Conducting all work as efficiently
“We want to take care of our workers,”
Bower said. “We don’t want people to burn out or feel
exploited. We’ve got a lot of workers who come back year after
year. That says a lot about our system. It also means we don’t
have to spend as much time training people.”
In 2004, Angelic Organics plans to change
the workday schedule to benefit employees. “We want to get
all the work done from sunrise to about 1 p.m., so managers have
the afternoon to plan for the next day,” Bower said. “People
need this space.”
Reaching out to the community
All this structure and planning helps Angelic
Organics meet its goal of connecting people with the source of their
food. Angelic Organics spells out this focus in its guiding principles:
• Providing our customers with
the highest quality products and best service possible.
• Building community among our members.
• Sharing our knowledge and resources with the larger community.
With each delivery of vegetables and herbs,
Angelic Organics’ shareholders receive a weekly newsletter.
The articles educate them about the produce and keep them informed
about what’s going on at the farm.
“The newsletters also offer cooking
tips and recipes make it easier for our shareholders to get to know
and like new foods,” said Bower, who reports that the CSA
has already sold two-thirds of its shares for 2004. “Newsletters
are a very important tool CSAs can use to take care of their members.”
Angelic Organics also invite its shareholders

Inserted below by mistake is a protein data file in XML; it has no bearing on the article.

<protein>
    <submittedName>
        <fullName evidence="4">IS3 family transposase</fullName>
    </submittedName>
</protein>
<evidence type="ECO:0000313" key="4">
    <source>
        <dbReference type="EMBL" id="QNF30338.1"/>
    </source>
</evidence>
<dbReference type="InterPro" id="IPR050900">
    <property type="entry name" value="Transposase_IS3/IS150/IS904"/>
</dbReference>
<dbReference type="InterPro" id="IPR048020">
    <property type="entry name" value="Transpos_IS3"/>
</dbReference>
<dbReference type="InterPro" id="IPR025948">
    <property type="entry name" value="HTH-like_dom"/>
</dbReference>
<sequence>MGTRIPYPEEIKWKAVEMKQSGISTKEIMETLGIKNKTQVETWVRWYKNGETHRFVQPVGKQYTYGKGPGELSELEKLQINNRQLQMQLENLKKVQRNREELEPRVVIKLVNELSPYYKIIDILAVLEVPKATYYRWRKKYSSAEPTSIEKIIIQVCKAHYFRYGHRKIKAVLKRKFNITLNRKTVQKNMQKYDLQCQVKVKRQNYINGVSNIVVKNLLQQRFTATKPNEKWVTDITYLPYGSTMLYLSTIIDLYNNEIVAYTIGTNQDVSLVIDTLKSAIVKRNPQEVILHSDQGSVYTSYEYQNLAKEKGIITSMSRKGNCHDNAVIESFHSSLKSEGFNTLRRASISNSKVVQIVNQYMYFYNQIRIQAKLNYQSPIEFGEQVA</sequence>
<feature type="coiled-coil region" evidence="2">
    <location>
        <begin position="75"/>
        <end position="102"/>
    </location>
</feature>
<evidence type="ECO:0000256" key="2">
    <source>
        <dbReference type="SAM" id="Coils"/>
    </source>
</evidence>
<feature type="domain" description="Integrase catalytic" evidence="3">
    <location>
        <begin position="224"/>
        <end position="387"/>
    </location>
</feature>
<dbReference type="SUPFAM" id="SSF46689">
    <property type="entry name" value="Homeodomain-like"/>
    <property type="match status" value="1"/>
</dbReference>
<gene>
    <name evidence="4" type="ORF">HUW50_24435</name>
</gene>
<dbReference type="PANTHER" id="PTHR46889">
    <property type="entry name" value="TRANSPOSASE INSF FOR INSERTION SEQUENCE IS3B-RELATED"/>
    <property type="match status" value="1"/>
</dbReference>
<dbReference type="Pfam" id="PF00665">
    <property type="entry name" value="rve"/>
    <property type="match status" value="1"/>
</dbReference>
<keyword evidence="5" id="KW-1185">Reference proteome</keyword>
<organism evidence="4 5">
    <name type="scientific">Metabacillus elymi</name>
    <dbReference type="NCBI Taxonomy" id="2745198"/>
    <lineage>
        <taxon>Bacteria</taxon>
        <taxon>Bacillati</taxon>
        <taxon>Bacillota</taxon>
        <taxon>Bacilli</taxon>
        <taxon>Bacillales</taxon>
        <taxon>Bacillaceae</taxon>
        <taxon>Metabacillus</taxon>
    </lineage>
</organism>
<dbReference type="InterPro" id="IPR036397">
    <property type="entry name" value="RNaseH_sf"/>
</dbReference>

out to the farm several times each season. Guests can visit the
vegetable plots and visit with the farm’s employees. They
can also stop by the Learning Center.
“We couldn’t accommodate all
the groups that wanted to tour the farm,” Bower said. “The
Learning Center is not-for-profit spin-off of the farm that we created
to handle the public’s interest in biodynamics and organic
Through the Learning Center, Angelic Organics
staff members work with school children, Heifer Project International
and other groups to connect consumers with agriculture.
What happens if CSA customers aren’t
happy with their experience with Angelic Organics? “We’ve
created a business model that lets us work with our customers if
they are dissatisfied,” Bower said. “If people join
and find out the CSA isn’t right for them, we’ll refund
their money. We usually find someone else to buy their shares.”
Customer dissatisfaction is not a big problem
for Angelic Organics, though. “About 5 to 10 percent of our
shareholders purchase multi-year memberships in the CSA,”
Bower said. “This helps us build our infrastructure, since
we can finance long-term projects like putting a new roof on the
barn. We’ve found that people like to be able to help them